The present invention overcomes the problems and disadvantages of the prior art by adding an extension to HTML that specifies that certain audio files should be prefetched before user input is accepted for a displayed Web page. The invention also enables the designer to specify that only certain audio files should be prefetched. For example, it is not always desirable to prefetch a very large audio file because it would take too much time. The HTML format allows a Web page designer to specify the information over which the user must place the cursor to activate the prefetched audio output. The invention also includes browser software that can prefetch audio files in accordance with instructions in the HTML.
In accordance with the purpose of the invention, as embodied and broadly described herein the invention is a method of processing HTML that describes a Web page, comprising the steps performed by a data processing system, of receiving HTML describing the Web page; reviewing the HTML to locate a SOUND attribute in the HTML, the SOUND attribute being associated with an audio file; prefetching the audio file; and storing the prefetched audio file in a memory of the data processing system.
In further accordance with the purpose of this invention, as embodied and broadly described herein the invention is a computer system that processes HTML describing a Web page, the computer system having a memory, comprising: an HTML receiving portion that receives the HTML describing the Web page; a reviewing portion that reviews the HTML to locate a SOUND attribute in the HTML, the SOUND attribute being associated with an audio file; a prefetch portion that prefetches the audio file; and a storage portion that stores the prefetched audio file in the memory of the computer system.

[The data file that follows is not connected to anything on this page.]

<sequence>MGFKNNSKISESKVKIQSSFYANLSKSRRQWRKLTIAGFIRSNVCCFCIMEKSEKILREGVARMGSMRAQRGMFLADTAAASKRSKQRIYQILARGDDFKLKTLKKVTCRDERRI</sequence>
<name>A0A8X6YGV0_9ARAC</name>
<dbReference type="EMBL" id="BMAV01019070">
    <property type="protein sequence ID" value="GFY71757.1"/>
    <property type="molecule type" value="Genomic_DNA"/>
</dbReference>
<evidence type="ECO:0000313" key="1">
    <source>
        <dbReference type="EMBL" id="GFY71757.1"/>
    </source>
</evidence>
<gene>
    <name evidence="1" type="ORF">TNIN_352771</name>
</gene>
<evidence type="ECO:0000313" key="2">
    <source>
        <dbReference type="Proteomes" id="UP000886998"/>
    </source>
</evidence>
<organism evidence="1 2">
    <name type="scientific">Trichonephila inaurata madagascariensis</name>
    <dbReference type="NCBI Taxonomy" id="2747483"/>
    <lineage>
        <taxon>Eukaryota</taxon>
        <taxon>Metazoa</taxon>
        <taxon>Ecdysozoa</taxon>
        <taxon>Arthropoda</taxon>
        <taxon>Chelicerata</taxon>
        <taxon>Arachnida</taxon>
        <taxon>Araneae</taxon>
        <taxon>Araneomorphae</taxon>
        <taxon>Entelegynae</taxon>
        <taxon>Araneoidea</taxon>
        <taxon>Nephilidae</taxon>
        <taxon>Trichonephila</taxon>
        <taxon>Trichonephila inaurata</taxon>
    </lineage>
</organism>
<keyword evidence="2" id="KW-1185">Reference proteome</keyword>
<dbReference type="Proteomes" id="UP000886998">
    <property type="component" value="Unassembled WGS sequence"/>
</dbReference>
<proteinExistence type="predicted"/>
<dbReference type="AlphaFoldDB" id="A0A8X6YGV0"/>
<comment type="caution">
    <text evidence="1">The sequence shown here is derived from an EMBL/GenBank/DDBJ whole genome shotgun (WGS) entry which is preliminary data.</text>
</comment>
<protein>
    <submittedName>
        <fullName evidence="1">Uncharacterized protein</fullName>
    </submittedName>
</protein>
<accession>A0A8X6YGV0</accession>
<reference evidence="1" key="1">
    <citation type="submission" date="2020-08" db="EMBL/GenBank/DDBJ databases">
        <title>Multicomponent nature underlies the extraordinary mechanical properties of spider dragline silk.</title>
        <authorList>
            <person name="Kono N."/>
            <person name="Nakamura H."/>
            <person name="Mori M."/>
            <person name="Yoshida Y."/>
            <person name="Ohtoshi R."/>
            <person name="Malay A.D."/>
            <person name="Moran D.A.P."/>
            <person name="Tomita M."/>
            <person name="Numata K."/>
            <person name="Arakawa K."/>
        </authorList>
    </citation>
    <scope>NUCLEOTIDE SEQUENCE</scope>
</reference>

Objects and advantages of the invention will be set forth in part in the description which follows and in part will be obvious from the description or may be learned by practice of the invention. The objects and advantages of the invention will be realized and attained by means of the elements and combinations particularly pointed out in the appended claims.
The accompanying drawings, which are incorporated in and constitute a part of this specification, illustrate several embodiments of the invention and, together with the description, serve to explain the principles of the invention.
FIG. 1 is a block diagram of a computer system in accordance with a preferred embodiment of the present invention.
FIG. 2 shows a format of a HyperText Markup Language (HTML) element in accordance with the embodiment of FIG. 1.
FIG. 3 is a flow chart showing steps performed by browser software prior to displaying a Web page.
FIG. 4 is a flow chart showing steps performed by the browser software to display a Web page.
FIG. 5(a) shows an example of contents of a temporary memory of FIG. 1.
FIG. 5(b) shows an example of contents of a temporary memory of FIG. 1.
FIG. 5(c) shows an example of a data structure stored in a memory of FIG. 1.
Reference will now be made in detail to a preferred embodiment of the invention, an example of which is illustrated in the accompanying drawings. Wherever possible, the same reference numbers will be used throughout the drawings to refer to the same or like parts.